And if that doesn’t do you for Valentine’s patterns, you might enjoy this Heart o’ Flowers design. You’ll find a gorgeous stitched version of the same design here, worked in silk and goldwork.

Wishing you a cheery Monday all around!


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(27) Comments

  1. Oh, I thank you for this wonderful work an the pictures!
    They are water for my really spring-thirsty mind today. I was in no good mood the last days because of the dark, windy and cold weather here. Thanks for the lovely colours and little flowers. And the beehive with bee *sigh* a foretaste of more life outside in nature.

  2. Thanks for the chuckle–loved your poem and especially that last verse.
    Also enjoyed the beautiful goldwork heart o’ flowers.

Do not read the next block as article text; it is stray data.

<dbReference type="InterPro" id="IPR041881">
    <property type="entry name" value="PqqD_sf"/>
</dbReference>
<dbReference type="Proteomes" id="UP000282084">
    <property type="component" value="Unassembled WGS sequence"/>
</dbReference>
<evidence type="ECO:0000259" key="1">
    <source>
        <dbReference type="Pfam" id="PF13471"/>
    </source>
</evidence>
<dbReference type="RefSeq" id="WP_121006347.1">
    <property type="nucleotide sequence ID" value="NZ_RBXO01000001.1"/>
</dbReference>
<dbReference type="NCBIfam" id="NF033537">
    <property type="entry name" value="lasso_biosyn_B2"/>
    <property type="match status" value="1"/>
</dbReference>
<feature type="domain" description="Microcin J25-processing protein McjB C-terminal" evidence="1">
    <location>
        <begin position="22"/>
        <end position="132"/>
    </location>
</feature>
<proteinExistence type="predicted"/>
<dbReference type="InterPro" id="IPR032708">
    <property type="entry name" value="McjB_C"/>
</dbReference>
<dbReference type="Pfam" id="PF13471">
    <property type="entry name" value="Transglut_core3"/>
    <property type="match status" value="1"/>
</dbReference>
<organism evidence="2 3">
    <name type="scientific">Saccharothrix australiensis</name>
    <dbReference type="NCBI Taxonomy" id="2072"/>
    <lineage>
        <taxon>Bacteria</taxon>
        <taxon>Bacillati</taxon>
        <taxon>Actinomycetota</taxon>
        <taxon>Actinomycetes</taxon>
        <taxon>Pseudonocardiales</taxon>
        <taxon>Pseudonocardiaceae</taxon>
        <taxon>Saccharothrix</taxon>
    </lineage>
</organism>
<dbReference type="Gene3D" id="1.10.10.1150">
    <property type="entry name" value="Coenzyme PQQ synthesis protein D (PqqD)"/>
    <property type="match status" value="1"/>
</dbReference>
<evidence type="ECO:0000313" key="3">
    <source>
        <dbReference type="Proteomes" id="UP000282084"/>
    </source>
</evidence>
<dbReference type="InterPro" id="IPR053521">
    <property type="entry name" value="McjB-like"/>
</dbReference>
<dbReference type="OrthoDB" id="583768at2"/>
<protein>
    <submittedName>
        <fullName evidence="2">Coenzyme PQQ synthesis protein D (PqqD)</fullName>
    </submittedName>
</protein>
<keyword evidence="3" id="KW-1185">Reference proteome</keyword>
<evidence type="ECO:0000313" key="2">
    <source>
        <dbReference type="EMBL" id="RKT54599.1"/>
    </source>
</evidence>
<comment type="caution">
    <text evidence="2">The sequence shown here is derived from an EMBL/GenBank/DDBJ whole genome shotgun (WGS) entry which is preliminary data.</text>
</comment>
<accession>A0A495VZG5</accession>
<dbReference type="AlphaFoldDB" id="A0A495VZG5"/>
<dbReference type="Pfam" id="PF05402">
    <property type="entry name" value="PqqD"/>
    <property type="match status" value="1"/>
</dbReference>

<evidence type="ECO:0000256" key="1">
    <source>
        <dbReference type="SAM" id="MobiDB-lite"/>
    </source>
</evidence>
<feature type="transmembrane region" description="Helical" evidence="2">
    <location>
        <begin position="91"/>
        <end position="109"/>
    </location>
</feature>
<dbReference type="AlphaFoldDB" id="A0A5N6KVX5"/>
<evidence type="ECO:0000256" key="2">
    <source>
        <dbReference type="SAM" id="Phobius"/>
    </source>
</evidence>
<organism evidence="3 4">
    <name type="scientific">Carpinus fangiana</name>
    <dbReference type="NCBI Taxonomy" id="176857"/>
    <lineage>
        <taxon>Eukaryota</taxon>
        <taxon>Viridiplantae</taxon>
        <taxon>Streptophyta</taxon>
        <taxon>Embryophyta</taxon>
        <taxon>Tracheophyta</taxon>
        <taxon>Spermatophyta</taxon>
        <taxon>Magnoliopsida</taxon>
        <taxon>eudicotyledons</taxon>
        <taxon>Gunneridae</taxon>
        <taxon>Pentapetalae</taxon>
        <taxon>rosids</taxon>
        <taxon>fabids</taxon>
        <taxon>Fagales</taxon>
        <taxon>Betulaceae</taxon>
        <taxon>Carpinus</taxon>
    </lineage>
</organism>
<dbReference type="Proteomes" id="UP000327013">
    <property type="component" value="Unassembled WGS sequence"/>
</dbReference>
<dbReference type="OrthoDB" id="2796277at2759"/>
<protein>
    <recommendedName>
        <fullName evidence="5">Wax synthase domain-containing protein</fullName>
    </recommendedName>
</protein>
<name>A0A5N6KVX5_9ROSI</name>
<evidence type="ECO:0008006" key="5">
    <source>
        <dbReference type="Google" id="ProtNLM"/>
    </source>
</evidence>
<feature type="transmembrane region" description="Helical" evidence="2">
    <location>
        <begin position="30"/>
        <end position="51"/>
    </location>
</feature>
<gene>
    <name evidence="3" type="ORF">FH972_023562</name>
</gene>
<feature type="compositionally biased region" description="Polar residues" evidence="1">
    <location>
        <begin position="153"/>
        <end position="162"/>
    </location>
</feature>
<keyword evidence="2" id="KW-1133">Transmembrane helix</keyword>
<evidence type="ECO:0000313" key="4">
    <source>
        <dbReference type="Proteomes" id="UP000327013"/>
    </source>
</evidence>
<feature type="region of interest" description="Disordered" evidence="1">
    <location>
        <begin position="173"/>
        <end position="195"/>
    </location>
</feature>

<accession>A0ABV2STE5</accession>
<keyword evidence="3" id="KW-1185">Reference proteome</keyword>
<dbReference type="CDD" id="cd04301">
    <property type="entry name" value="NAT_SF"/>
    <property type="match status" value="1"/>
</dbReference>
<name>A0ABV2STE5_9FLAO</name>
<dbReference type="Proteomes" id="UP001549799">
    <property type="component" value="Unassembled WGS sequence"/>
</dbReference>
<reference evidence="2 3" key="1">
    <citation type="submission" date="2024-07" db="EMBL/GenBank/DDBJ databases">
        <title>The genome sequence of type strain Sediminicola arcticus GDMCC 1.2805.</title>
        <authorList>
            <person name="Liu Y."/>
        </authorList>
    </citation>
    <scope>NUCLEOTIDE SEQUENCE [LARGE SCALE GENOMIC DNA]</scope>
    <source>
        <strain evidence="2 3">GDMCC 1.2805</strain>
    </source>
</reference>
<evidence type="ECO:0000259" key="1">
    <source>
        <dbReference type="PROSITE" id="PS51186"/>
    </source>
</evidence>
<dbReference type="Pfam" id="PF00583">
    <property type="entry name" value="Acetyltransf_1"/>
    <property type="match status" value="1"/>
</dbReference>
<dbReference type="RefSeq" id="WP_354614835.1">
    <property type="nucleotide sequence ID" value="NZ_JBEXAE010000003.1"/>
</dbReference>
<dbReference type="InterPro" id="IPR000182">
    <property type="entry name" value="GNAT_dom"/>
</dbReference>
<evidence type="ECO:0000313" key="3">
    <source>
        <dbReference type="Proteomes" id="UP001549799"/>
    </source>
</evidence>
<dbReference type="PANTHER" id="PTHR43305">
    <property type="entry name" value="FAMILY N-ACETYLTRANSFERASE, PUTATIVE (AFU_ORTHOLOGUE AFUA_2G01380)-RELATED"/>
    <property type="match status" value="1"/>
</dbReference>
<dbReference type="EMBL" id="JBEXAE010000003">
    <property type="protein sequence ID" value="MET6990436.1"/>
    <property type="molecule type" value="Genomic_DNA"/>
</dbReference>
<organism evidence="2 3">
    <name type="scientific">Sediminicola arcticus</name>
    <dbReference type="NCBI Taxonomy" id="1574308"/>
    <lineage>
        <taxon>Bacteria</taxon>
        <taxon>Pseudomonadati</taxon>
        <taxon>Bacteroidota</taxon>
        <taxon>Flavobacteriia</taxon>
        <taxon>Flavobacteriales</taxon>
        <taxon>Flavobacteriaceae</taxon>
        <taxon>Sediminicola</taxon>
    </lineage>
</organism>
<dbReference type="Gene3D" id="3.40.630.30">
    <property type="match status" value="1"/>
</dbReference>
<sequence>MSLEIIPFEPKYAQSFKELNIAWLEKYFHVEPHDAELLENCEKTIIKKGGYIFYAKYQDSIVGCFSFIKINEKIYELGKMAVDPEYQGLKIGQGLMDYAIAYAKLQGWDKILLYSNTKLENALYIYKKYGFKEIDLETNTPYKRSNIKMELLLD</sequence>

3. Mary, I LOVE it! Thanks to your steady influence of beautiful stitches in my life, I’m actually working on my first monogram right now…a B! And I’m falling hard and fast in love with Floche!
    Can’t wait to see the rest of that Bee you got going on!

  4. Just absolutely beautiful, Mary. Love the colors in both samples
    and I shall be looking forward to when you make these available. Have a grand day.

  5. These are both wonderful! Hope they will someday be available in one of your complete sets, I think I could give them a whirl! Happy Valentine’s Day to you!

  6. Love it! Am currently using your Monograms (leaves and dots) to make a handkerchief from my sweetheart. Last year I made your Heart O’ Flowers into a mini book cover to hold a flip notebook.

    I hope you offer them reversed, so that those of us who are LAZY and want iron-ons can satisfy their need to stitch without the tediousness of transferring.